How to explain the foreign expansion of Russian firms
This article explores the main features of outward foreign direct investment by Russian corporations and some of the implications of their recent rise to global prominence for the theories of international investment. Surprisingly, lower middle-income Russia is a net capital exporter, and some of its firms, such as Gazprom, Lukoil, Norilsk Nickel, and Severstal, have already leapfrogged to a global status. This article also aims to identify issues for further analysis, such as the growing role of the state in controlling natural resource-based firms and its implications for the future of the Russian multinationals. It suggests that different investment theories fare divergently in trying to explain Russian outward foreign direct investment. For example, the eclectic paradigm could be applied to Russian multinationals with its extension to home-country factors. Other theories, however, would require more radical rethinking in future research.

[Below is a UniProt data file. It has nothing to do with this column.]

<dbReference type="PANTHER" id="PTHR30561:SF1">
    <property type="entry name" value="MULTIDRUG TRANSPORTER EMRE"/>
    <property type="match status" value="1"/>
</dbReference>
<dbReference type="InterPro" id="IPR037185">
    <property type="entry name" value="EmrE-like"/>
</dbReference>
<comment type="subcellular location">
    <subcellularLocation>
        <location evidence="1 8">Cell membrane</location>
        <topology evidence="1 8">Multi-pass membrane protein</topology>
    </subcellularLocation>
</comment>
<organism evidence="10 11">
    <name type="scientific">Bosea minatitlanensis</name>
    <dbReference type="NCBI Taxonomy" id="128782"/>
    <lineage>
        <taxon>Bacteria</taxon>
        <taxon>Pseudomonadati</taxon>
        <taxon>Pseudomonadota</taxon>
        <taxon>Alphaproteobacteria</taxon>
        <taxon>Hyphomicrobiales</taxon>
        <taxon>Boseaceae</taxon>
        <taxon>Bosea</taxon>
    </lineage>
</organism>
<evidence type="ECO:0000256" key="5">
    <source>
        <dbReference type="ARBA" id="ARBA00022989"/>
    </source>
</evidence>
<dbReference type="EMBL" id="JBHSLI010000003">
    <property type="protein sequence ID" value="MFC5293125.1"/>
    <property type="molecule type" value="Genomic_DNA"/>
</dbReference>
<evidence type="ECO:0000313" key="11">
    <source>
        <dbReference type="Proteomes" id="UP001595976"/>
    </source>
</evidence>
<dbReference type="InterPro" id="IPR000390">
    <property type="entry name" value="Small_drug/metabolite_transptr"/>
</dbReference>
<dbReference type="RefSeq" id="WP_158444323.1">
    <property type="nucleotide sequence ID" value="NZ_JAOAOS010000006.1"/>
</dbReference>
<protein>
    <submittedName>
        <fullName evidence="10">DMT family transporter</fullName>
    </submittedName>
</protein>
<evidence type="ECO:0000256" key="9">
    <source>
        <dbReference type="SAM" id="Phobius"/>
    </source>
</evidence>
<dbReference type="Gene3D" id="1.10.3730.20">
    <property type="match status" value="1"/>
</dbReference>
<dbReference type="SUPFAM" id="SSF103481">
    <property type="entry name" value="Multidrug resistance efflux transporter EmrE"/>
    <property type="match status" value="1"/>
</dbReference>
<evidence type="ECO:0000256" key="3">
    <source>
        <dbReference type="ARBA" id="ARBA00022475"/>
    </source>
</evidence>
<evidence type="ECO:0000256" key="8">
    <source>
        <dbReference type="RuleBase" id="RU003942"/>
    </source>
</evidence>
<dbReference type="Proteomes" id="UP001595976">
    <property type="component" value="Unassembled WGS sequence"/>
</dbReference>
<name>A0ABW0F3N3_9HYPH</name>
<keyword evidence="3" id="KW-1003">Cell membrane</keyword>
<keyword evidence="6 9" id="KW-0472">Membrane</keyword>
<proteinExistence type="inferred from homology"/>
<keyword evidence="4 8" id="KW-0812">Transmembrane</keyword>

Volume (Year): 24 (2008)
Issue (Month): ()
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